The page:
The Supreme Court, in a 5-4 decision along partisan
lines, took a chunk out of the intentions the Dodd-Frank Act had for the Consumer
Financial Protection Bureau (CFPB) when it created it. The court ruled that the
single-director structure of the agency is unconstitutional as is its limits on
the President’s ability to replace its occupant.

When Congress established CFPB it set up its funding mechanism
independent of the House appropriations process, ruling its budget should come
from the Federal Reserve. It also established a single director to head the
agency and protected the occupant from being fired except for “inefficiency, neglect of duty or
malfeasance in office” during a five-year term, ¬†Each stricture was a bid to insulate the
agency from political interference.

FHFA which regulates and is currently conservator for
the mortgage giants Fannie Mae and Freddie Mac has a similar structure. The decision could also put into
question agencies overseen by boards or commissions established with political
buffers. For example, the Federal Reserve’s Board of Governors has members who are
appointed to 14-year terms and are not removable by the president except for cause.

The decision, written by Chief
Justice John Roberts, said that CFPB’s structure vests too much power in the
hands of one person, and that the president has broad authority to appoint and
remove
agency heads.

“The CFPB’s single-Director
structure contravenes this carefully calibrated system by vesting significant
governmental power in the hands of a single individual who is neither elected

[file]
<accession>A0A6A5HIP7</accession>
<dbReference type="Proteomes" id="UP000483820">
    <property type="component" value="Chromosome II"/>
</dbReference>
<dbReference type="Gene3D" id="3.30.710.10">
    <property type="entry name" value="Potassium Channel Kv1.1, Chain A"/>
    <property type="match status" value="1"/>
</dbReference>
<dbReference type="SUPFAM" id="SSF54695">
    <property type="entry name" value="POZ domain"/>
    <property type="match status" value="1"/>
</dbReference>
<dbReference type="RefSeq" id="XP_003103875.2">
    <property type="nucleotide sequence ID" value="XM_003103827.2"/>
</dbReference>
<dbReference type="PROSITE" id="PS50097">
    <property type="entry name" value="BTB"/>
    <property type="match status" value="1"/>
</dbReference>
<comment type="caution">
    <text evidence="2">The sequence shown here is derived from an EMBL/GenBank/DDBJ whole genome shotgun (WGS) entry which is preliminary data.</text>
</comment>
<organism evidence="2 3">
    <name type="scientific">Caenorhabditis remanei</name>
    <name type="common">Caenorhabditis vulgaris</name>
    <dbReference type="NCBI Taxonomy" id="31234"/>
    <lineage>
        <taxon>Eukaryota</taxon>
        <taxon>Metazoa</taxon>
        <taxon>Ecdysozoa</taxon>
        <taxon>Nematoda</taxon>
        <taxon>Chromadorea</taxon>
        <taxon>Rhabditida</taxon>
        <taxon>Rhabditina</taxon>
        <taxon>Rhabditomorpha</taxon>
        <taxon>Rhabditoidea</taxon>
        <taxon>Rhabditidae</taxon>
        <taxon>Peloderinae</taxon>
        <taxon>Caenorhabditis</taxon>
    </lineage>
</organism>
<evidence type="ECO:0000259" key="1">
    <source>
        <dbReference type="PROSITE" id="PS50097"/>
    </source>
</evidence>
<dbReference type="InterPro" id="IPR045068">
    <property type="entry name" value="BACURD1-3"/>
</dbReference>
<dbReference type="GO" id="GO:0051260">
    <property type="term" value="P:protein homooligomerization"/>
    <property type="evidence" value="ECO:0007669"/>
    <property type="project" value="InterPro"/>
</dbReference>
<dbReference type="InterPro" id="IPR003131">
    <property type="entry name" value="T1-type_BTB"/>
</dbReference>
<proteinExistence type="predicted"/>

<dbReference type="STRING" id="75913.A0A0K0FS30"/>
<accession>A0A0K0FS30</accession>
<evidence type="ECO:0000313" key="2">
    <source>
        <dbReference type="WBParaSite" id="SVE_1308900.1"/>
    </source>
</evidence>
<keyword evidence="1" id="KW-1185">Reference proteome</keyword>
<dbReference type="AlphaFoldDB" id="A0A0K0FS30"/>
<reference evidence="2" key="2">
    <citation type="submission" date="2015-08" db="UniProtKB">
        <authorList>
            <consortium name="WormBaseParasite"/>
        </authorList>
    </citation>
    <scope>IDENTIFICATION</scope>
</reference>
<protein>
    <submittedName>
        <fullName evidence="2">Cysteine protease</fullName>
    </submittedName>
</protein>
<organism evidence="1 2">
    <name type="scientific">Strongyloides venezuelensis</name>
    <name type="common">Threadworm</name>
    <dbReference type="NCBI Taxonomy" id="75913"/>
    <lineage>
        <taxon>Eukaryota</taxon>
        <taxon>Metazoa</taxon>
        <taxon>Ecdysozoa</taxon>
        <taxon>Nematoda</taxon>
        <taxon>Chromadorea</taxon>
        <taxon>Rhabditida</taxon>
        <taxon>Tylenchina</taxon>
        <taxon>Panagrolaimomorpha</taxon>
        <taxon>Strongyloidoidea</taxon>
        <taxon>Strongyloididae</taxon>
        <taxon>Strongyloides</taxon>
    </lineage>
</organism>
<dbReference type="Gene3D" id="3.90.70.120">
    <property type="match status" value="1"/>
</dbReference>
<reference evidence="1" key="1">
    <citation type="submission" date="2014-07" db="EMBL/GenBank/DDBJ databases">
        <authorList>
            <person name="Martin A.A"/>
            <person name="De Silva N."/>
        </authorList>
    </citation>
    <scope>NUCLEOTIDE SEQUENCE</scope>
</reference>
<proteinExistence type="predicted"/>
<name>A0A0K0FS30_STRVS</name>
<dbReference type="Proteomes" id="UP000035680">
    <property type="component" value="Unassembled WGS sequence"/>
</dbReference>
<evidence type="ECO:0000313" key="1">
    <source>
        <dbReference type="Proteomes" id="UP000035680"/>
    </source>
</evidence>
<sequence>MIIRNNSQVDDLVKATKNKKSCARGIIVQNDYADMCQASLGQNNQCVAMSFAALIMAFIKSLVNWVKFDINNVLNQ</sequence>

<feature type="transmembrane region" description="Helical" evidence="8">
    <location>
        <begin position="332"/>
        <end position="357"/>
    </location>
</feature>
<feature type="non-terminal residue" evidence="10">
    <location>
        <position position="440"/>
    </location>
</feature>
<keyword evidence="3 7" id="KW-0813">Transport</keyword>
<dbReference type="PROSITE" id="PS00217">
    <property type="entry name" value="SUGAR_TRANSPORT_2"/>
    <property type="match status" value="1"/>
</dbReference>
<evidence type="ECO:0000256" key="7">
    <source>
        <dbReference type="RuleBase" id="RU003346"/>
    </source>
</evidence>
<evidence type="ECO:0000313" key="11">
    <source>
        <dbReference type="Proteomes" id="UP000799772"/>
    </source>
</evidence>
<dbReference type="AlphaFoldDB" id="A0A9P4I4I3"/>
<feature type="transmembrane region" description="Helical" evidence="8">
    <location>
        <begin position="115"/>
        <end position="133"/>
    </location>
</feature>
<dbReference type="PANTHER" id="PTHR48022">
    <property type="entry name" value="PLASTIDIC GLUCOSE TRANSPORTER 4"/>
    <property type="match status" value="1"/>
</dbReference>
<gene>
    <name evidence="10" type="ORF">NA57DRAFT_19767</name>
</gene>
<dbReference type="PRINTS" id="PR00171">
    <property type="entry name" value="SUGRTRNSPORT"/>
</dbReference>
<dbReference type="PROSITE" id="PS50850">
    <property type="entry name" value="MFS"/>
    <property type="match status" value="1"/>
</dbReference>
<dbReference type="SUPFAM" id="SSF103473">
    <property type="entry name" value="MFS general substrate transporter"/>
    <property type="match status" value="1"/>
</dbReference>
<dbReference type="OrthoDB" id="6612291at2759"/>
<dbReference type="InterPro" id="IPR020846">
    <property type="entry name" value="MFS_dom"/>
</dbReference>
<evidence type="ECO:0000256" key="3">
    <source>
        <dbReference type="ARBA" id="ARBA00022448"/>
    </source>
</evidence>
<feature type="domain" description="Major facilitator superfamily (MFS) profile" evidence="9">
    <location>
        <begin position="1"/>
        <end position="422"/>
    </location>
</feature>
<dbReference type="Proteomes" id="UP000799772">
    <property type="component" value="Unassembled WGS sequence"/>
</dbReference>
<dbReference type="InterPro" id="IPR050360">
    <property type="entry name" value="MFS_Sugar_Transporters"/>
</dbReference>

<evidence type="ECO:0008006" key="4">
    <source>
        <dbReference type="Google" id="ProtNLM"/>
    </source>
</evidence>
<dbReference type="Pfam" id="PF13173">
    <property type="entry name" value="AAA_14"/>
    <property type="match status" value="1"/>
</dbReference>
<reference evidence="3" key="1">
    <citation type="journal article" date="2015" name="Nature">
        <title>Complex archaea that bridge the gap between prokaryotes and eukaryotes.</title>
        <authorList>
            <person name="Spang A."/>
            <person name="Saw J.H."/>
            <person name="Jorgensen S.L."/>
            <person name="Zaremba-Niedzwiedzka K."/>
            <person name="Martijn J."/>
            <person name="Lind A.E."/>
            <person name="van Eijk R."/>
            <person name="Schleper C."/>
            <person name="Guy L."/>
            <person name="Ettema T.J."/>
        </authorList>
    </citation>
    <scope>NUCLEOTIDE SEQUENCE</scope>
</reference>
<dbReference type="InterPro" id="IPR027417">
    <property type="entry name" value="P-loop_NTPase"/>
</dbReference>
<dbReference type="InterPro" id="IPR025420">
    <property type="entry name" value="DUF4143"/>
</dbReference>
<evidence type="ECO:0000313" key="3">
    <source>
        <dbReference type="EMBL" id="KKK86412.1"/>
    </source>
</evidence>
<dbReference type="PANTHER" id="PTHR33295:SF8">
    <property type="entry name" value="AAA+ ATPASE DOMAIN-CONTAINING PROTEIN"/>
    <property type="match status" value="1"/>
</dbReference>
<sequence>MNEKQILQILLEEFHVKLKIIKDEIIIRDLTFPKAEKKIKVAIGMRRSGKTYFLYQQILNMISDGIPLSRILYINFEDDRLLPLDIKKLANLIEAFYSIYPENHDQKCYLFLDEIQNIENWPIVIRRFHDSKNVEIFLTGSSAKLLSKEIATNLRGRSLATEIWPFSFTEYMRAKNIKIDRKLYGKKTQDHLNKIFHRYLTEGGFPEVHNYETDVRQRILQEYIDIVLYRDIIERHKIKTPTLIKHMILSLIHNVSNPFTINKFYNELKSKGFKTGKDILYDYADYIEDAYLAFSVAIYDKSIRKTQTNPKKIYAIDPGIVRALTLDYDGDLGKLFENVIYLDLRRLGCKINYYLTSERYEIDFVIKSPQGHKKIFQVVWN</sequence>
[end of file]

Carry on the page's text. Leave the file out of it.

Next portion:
by the people nor meaningfully controlled (through the threat of removal) by
someone who is,” Roberts wrote.

He also stated that the agency’s
structure “has no foothold in history or tradition” and violates the separation
of powers
. However, the court will allow the agency to continue to operate and
did not make any rulings about the Dodd-Frank Act. One fear, when the
challenges to the structure first began, was that an unconstitutional ruling
would endanger the many decisions, settlements, and rulemakings the agency has
made over a 9-year period. This decision leaves those actions and rules, such
as the Qualified Mortgage rule intact.

Katie O’Donnell, writing in
Politico, said the Bureau was polarizing from its start during the Great
Recession. “with Democrats casting it as a long-overdue cop on the beat for
consumers after the 2008 financial crisis and Republicans slamming the agency
as an example of regulatory overreach.

“Yet where Democrats see
independence, Republicans see a lack of accountability. Republicans have long
sought to overhaul
the agency’s single-director structure and replace it with a
bipartisan commission akin to the leadership of other financial regulators. GOP
attacks have abated since Trump put his own people in charge of the bureau, but
the leadership issue has never been resolved.”

The current director, Kathy
Kraninger, was appointed by President Trump after the first director, Richard
Cordray, resigned in 2017 to run for governor of Ohio. That provoked a court
battle after Mick Mulvaney, the Director of the Office of Management and
Budget, was appointed acting director. The Dodd-Frank Act sets up an order of
succession for the Bureau, authorizing the assistant director to act as director
until the Senate can confirm the President’s next appointment. Kraninger was
Mulvaney’s assistant at OMB.

The Supreme Court ruling does set up
an interesting scenario. Kraninger previously had a good chance to fill out her
five-year term. She now has to assume her appointment, which was highly
controversial at the time, will not outlast the current administration should
the White House turn over in January. Given the recent history of presidential
appointments, she also has to worry she won’t last even that long.

By Jann Swanson , dated 2020-06-29 13:38:07

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Courtesy of Mortgage News Daily

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